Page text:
Late Brahms is exceedingly reflective and autumnal, as though the grumpy old man, loveless yet besotted with love, is finally forced to reflect on the personal cost of his lifelong commitment to musical memoirs.
The Quintet in B Minor for Clarinet and String, Opus 115 (1891) is exceptionally beautiful but also obsessive in its rich display of musical gestures, ranging from the rhapsodic to the downright restless. The ripe breathy tone of the woodwind soloist blended deliciously with the four strings. In this performance by the Omega Ensemble David Rowden was exceedingly poignant and dramatic. His technique met its wide-ranging demands every step of the way (apart from an almost imperceptible squeak in the final movement). The rich interplay between Clarinet and Cello (Paul Stender) was a delight to behold. The strings were led by Alexandra Osbourne, who apart from gifting us a gloriously rich tone was febrile in coordinating the various mood swings of this long work.
The architecture of the long first movement - Allegro – was securely unfolded by the players. So, we heard the obsessive beauty of its pattern making, and its shape shifting on each return, slightly fracturing with a febrile poesie into the almost agonised tones of its final phrases. The Andantino was a delight, its dance like rhythms bringing some level of ebullience into play.
The Adagio was the highlight of this performance. Here the obsessive musical gestures produce lamentation, as we tenderly feel our way amongst its ideas, as though the composer is touching the past and remembering the pulse of its invention, almost as memento mori. The careful integration of clarinet and strings, the hushed intensity of the sound world, full of soft murmurings, was finely done, vital but full of melancholy and many deft touches in its rhapsodic moments.
The final movement – Con moto - can be problematic, it seems to meander, despite the moto, with the hint of note spinning al a Richard Strauss, though its haunting yet abrupt conclusion is certainly testament to the continued exploration of texture and gesture by this musically old man. We gain no triumph or satisfying conclusions, just sombre ambiguity, which may be the gift of a rich musical life. The low breathy tones of the clarinet were marvellously sculpted in the playing of Rawdon. The lovely counterpoint of the Viola (Neil Thompson) was vividly done, while both violins were on song throughout.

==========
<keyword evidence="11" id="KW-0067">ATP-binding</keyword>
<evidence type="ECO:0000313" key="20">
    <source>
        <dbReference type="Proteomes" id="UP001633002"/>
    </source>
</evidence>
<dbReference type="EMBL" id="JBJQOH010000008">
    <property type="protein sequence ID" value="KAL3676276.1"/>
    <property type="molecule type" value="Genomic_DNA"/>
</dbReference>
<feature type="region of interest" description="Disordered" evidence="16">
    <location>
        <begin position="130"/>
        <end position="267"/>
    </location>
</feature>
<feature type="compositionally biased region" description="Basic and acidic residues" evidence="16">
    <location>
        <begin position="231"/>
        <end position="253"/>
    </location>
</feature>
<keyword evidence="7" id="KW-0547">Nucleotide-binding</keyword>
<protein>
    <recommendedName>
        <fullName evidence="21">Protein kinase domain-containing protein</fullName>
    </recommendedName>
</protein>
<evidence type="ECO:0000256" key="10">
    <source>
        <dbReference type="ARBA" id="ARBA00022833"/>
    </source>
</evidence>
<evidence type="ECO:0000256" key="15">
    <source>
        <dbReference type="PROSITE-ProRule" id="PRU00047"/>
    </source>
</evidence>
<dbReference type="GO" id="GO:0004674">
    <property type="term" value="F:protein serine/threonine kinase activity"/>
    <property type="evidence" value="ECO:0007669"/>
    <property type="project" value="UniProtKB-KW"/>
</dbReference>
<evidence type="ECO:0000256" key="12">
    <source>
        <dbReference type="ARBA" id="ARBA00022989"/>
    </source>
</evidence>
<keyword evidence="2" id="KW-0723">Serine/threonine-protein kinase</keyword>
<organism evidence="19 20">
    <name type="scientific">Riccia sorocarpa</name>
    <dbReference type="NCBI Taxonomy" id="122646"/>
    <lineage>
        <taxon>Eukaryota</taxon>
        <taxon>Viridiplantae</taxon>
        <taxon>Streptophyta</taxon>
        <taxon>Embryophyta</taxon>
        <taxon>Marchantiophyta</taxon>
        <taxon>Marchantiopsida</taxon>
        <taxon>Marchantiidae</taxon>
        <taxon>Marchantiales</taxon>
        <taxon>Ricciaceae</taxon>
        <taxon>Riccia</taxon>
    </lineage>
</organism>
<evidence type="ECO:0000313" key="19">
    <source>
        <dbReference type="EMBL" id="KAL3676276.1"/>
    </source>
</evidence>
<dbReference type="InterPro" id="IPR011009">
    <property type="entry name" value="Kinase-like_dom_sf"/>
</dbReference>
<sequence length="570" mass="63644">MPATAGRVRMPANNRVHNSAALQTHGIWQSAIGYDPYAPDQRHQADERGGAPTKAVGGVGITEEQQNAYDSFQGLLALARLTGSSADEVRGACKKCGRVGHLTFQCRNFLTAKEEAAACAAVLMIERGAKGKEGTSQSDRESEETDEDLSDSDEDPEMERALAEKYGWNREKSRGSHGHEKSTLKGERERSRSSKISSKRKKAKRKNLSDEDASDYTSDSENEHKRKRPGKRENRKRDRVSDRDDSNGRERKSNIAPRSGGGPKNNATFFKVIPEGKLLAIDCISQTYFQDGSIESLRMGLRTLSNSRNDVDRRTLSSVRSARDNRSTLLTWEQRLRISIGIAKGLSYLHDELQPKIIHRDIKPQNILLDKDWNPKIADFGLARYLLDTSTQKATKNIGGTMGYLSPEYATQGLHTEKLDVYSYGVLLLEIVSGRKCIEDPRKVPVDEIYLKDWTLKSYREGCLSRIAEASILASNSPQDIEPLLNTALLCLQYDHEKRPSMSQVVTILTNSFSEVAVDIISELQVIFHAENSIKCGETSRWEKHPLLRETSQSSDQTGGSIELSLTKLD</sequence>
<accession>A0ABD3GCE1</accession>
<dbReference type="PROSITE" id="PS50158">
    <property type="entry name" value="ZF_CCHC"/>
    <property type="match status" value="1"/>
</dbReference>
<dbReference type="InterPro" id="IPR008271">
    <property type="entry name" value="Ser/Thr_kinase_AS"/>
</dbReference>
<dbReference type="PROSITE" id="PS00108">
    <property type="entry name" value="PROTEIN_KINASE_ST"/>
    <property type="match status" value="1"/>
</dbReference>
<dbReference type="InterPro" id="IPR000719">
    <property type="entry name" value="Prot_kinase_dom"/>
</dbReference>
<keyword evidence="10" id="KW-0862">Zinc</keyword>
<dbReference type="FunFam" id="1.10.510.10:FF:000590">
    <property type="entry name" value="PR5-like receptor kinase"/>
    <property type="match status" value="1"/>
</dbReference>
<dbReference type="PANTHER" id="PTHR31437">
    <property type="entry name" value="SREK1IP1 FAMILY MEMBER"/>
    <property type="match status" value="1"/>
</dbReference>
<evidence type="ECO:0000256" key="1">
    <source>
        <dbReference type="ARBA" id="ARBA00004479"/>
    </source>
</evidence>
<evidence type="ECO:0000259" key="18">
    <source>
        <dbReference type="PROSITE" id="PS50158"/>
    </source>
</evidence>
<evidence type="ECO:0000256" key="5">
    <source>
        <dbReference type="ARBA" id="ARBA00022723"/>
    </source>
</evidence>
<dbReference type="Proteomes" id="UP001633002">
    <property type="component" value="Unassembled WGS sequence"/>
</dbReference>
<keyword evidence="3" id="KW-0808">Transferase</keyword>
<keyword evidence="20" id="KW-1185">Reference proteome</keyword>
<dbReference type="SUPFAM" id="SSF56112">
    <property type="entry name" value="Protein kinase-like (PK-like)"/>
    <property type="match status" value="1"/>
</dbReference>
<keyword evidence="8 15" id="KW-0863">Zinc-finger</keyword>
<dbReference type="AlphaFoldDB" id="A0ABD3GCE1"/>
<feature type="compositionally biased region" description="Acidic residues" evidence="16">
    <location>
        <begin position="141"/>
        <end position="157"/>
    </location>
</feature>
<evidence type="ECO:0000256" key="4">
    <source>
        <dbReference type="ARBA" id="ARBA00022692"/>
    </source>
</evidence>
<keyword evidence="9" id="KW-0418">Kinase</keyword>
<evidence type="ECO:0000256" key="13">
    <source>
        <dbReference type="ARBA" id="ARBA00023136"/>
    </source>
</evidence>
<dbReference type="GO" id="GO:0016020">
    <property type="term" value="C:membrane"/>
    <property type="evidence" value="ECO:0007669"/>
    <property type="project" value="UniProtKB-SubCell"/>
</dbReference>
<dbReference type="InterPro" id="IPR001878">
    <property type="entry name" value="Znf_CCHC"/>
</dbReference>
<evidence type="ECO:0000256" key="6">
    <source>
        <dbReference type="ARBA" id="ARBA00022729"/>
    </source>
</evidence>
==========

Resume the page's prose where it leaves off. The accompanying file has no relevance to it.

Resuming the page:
This autumnal work was preceded by the rich experimentation of the Borodin String Quartet No. 1 in A Major (1877). What a dynamic work this is – almost full of musical ‘molecular energy’. It has a long first movement (Moderato – Allegro). The rich singing tone of both violinists, Osbourne and Veronique Serret, was a treat as melodies and nagging gestures flowed between them and across the quartet.
The Scherzo was full of flashing invention, mining its way from Mendelssohn’s fleet footed fairy music to Dag Wirén’s dance gestures of the 1930s. Most arresting was the hushed turn into spectral harmonies, as though a series of musical boxes were being opened – this was ravishingly modern.
The lugubrious touches of the Andante con moto were nicely handled by the players, while enacting the movement’s fugal splendour with crisp attack. At one point in this heady mix there was even a hint of a Scottish drone.
After its spatially adjusting dirge like introduction (one is tempted to say how post-modern), the finale was a triumph of rhythmic propulsion. The Allegro risoluto reminded us of the grandeur and sweep - the largesse - of the Russian emotional experience, as well as confirming that Borodin knew his Beethoven. The playing gave a clear sense of the risk and patterned energy that Borodin can produce. This was a scintillating and thoughtful performance led by Osbourne with a big rich tone that was spot lit throughout the performance but integrated into the overall flow of the music.
The recital commenced with the Fantasiestücke for Clarinet and Piano, Opus 73 (1849) by Robert Schumann. These fantastical miniatures fizz with life, the breathless bubbling tone of the clarinet being caught in the mesh of the deft filigree on the piano, as though both instruments are playing a game. The hushed pianism of Maria Raspopova was exceptionally poetic and responsive to the disparate and complementary lines that Schumann gives to his players. The frenzied figuration of the final movement was dispatched with élan by both soloists. This was richly assured playing, with whimsy and poetry in equal measure, as though Apollo and Dionysius had rightly danced together.
Once again, the Omega Ensemble had given us delight and cause for reflection and wonderment in an evening of splendid music making.
Omega Ensemble – Angel Place Recital Hall – Sydney – September 7, 2017